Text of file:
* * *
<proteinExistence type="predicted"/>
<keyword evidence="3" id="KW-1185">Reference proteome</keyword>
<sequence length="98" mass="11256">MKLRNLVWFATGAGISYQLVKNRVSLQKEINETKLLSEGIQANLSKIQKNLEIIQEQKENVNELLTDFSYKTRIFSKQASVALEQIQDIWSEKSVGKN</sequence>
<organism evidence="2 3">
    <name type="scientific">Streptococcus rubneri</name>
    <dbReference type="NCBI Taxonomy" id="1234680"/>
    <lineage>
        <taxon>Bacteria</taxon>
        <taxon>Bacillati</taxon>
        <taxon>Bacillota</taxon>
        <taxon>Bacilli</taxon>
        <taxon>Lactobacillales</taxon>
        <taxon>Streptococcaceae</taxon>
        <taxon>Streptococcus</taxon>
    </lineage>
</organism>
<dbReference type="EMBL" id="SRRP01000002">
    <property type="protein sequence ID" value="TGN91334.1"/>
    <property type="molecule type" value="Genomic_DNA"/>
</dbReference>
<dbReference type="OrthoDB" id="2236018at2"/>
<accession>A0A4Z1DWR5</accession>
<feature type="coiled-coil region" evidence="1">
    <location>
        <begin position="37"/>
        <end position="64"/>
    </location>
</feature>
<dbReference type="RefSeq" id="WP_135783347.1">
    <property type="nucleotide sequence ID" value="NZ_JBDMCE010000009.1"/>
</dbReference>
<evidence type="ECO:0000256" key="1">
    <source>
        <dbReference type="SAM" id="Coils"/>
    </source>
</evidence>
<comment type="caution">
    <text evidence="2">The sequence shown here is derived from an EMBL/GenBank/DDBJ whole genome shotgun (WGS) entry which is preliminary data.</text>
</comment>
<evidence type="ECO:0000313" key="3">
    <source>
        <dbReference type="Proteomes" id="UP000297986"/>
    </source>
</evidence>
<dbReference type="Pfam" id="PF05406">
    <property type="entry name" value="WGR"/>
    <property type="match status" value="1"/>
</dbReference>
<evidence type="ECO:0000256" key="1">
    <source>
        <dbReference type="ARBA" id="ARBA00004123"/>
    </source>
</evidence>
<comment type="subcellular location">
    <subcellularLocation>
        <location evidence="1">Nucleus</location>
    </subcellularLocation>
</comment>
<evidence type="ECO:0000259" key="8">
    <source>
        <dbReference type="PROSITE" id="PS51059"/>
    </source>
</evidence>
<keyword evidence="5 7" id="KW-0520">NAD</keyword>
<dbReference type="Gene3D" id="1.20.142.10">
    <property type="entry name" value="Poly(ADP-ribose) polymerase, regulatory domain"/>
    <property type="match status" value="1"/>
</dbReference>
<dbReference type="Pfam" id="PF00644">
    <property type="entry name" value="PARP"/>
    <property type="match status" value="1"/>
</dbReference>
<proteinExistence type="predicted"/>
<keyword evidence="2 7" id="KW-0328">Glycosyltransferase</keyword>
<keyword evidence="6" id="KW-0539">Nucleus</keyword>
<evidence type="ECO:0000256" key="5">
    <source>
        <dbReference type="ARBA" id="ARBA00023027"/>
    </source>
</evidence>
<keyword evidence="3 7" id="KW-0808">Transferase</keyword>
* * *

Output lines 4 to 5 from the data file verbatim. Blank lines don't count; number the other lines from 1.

<organism evidence="2 3">
    <name type="scientific">Streptococcus rubneri</name>